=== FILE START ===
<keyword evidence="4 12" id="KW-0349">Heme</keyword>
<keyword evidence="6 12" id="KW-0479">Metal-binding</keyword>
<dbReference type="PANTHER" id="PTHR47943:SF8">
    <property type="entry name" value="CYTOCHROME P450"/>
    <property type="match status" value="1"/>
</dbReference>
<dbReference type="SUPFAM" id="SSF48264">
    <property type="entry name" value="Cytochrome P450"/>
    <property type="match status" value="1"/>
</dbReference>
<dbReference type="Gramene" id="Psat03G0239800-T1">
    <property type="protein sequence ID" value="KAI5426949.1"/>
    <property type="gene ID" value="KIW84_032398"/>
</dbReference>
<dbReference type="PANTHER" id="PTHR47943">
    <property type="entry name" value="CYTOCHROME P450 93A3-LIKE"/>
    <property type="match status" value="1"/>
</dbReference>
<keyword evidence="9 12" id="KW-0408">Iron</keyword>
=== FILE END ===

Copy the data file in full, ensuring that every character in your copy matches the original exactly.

<keyword evidence="4 12" id="KW-0349">Heme</keyword>
<keyword evidence="6 12" id="KW-0479">Metal-binding</keyword>
<dbReference type="PANTHER" id="PTHR47943:SF8">
    <property type="entry name" value="CYTOCHROME P450"/>
    <property type="match status" value="1"/>
</dbReference>
<dbReference type="SUPFAM" id="SSF48264">
    <property type="entry name" value="Cytochrome P450"/>
    <property type="match status" value="1"/>
</dbReference>
<dbReference type="Gramene" id="Psat03G0239800-T1">
    <property type="protein sequence ID" value="KAI5426949.1"/>
    <property type="gene ID" value="KIW84_032398"/>
</dbReference>
<dbReference type="PANTHER" id="PTHR47943">
    <property type="entry name" value="CYTOCHROME P450 93A3-LIKE"/>
    <property type="match status" value="1"/>
</dbReference>
<keyword evidence="9 12" id="KW-0408">Iron</keyword>